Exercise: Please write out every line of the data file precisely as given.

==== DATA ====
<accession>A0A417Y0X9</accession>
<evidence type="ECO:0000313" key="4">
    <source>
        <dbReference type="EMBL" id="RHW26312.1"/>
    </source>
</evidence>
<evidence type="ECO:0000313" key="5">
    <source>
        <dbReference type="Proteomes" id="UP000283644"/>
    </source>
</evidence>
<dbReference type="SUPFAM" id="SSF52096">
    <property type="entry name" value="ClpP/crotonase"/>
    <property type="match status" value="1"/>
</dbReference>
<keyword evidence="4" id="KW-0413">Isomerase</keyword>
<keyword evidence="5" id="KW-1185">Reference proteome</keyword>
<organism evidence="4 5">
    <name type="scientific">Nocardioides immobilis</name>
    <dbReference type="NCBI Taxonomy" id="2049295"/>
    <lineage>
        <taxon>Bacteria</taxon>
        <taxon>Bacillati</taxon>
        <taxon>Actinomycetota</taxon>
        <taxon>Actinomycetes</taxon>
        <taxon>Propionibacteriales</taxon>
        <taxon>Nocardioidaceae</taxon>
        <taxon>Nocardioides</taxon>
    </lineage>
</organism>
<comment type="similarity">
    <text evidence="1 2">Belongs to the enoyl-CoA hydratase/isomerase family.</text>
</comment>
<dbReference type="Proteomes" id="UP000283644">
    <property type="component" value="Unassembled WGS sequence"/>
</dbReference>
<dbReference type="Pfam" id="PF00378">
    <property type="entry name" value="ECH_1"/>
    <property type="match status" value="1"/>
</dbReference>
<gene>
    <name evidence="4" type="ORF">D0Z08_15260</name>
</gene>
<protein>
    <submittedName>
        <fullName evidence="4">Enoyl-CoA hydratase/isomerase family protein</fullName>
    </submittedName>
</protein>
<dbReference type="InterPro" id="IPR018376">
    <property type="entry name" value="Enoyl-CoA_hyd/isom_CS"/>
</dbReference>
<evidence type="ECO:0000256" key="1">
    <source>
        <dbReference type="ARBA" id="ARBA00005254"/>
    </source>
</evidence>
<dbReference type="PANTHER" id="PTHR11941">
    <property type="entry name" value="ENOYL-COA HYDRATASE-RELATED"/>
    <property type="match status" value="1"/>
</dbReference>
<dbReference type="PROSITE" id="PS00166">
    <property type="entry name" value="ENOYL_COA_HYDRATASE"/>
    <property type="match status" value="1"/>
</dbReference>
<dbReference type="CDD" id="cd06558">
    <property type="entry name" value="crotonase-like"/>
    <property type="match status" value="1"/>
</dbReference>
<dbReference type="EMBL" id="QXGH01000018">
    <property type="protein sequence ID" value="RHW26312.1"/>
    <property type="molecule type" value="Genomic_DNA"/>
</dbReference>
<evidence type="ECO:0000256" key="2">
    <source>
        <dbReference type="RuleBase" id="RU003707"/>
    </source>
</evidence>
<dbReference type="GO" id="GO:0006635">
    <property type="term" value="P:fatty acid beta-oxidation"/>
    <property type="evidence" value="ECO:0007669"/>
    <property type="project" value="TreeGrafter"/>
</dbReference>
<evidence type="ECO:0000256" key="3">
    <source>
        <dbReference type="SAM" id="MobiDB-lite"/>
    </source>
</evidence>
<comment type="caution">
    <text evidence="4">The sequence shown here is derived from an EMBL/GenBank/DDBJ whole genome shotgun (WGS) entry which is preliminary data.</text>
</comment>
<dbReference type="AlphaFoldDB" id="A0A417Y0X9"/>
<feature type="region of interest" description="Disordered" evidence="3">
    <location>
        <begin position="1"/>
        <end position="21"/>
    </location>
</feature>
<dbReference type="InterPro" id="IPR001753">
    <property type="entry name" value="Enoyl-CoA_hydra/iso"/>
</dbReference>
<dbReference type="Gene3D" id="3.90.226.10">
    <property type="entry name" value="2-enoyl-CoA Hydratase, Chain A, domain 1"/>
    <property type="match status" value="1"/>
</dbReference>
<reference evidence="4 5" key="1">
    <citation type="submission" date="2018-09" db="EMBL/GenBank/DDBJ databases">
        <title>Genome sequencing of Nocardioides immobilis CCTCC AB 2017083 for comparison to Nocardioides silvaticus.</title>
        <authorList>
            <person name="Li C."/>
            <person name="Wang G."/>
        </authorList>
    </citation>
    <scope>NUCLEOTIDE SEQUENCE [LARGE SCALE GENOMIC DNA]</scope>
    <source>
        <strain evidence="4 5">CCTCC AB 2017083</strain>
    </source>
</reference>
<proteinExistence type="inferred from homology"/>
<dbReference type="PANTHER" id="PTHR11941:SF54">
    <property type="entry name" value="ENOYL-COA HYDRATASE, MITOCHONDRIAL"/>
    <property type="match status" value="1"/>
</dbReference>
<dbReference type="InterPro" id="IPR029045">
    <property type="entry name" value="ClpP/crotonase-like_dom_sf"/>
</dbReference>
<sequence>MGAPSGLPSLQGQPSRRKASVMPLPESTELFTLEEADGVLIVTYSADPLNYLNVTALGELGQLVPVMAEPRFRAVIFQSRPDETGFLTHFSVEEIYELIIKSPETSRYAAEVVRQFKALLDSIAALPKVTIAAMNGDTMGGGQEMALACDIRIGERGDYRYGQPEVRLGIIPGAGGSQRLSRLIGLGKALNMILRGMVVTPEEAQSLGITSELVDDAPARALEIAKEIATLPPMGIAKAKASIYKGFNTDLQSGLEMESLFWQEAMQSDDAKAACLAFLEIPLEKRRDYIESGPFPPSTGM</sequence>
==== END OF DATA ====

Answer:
<accession>A0A417Y0X9</accession>
<evidence type="ECO:0000313" key="4">
    <source>
        <dbReference type="EMBL" id="RHW26312.1"/>
    </source>
</evidence>
<evidence type="ECO:0000313" key="5">
    <source>
        <dbReference type="Proteomes" id="UP000283644"/>
    </source>
</evidence>
<dbReference type="SUPFAM" id="SSF52096">
    <property type="entry name" value="ClpP/crotonase"/>
    <property type="match status" value="1"/>
</dbReference>
<keyword evidence="4" id="KW-0413">Isomerase</keyword>
<keyword evidence="5" id="KW-1185">Reference proteome</keyword>
<organism evidence="4 5">
    <name type="scientific">Nocardioides immobilis</name>
    <dbReference type="NCBI Taxonomy" id="2049295"/>
    <lineage>
        <taxon>Bacteria</taxon>
        <taxon>Bacillati</taxon>
        <taxon>Actinomycetota</taxon>
        <taxon>Actinomycetes</taxon>
        <taxon>Propionibacteriales</taxon>
        <taxon>Nocardioidaceae</taxon>
        <taxon>Nocardioides</taxon>
    </lineage>
</organism>
<comment type="similarity">
    <text evidence="1 2">Belongs to the enoyl-CoA hydratase/isomerase family.</text>
</comment>
<dbReference type="Proteomes" id="UP000283644">
    <property type="component" value="Unassembled WGS sequence"/>
</dbReference>
<dbReference type="Pfam" id="PF00378">
    <property type="entry name" value="ECH_1"/>
    <property type="match status" value="1"/>
</dbReference>
<gene>
    <name evidence="4" type="ORF">D0Z08_15260</name>
</gene>
<protein>
    <submittedName>
        <fullName evidence="4">Enoyl-CoA hydratase/isomerase family protein</fullName>
    </submittedName>
</protein>
<dbReference type="InterPro" id="IPR018376">
    <property type="entry name" value="Enoyl-CoA_hyd/isom_CS"/>
</dbReference>
<evidence type="ECO:0000256" key="1">
    <source>
        <dbReference type="ARBA" id="ARBA00005254"/>
    </source>
</evidence>
<dbReference type="PANTHER" id="PTHR11941">
    <property type="entry name" value="ENOYL-COA HYDRATASE-RELATED"/>
    <property type="match status" value="1"/>
</dbReference>
<dbReference type="PROSITE" id="PS00166">
    <property type="entry name" value="ENOYL_COA_HYDRATASE"/>
    <property type="match status" value="1"/>
</dbReference>
<dbReference type="CDD" id="cd06558">
    <property type="entry name" value="crotonase-like"/>
    <property type="match status" value="1"/>
</dbReference>
<dbReference type="EMBL" id="QXGH01000018">
    <property type="protein sequence ID" value="RHW26312.1"/>
    <property type="molecule type" value="Genomic_DNA"/>
</dbReference>
<evidence type="ECO:0000256" key="2">
    <source>
        <dbReference type="RuleBase" id="RU003707"/>
    </source>
</evidence>
<dbReference type="GO" id="GO:0006635">
    <property type="term" value="P:fatty acid beta-oxidation"/>
    <property type="evidence" value="ECO:0007669"/>
    <property type="project" value="TreeGrafter"/>
</dbReference>
<evidence type="ECO:0000256" key="3">
    <source>
        <dbReference type="SAM" id="MobiDB-lite"/>
    </source>
</evidence>
<comment type="caution">
    <text evidence="4">The sequence shown here is derived from an EMBL/GenBank/DDBJ whole genome shotgun (WGS) entry which is preliminary data.</text>
</comment>
<dbReference type="AlphaFoldDB" id="A0A417Y0X9"/>
<feature type="region of interest" description="Disordered" evidence="3">
    <location>
        <begin position="1"/>
        <end position="21"/>
    </location>
</feature>
<dbReference type="InterPro" id="IPR001753">
    <property type="entry name" value="Enoyl-CoA_hydra/iso"/>
</dbReference>
<dbReference type="Gene3D" id="3.90.226.10">
    <property type="entry name" value="2-enoyl-CoA Hydratase, Chain A, domain 1"/>
    <property type="match status" value="1"/>
</dbReference>
<reference evidence="4 5" key="1">
    <citation type="submission" date="2018-09" db="EMBL/GenBank/DDBJ databases">
        <title>Genome sequencing of Nocardioides immobilis CCTCC AB 2017083 for comparison to Nocardioides silvaticus.</title>
        <authorList>
            <person name="Li C."/>
            <person name="Wang G."/>
        </authorList>
    </citation>
    <scope>NUCLEOTIDE SEQUENCE [LARGE SCALE GENOMIC DNA]</scope>
    <source>
        <strain evidence="4 5">CCTCC AB 2017083</strain>
    </source>
</reference>
<proteinExistence type="inferred from homology"/>
<dbReference type="PANTHER" id="PTHR11941:SF54">
    <property type="entry name" value="ENOYL-COA HYDRATASE, MITOCHONDRIAL"/>
    <property type="match status" value="1"/>
</dbReference>
<dbReference type="InterPro" id="IPR029045">
    <property type="entry name" value="ClpP/crotonase-like_dom_sf"/>
</dbReference>
<sequence>MGAPSGLPSLQGQPSRRKASVMPLPESTELFTLEEADGVLIVTYSADPLNYLNVTALGELGQLVPVMAEPRFRAVIFQSRPDETGFLTHFSVEEIYELIIKSPETSRYAAEVVRQFKALLDSIAALPKVTIAAMNGDTMGGGQEMALACDIRIGERGDYRYGQPEVRLGIIPGAGGSQRLSRLIGLGKALNMILRGMVVTPEEAQSLGITSELVDDAPARALEIAKEIATLPPMGIAKAKASIYKGFNTDLQSGLEMESLFWQEAMQSDDAKAACLAFLEIPLEKRRDYIESGPFPPSTGM</sequence>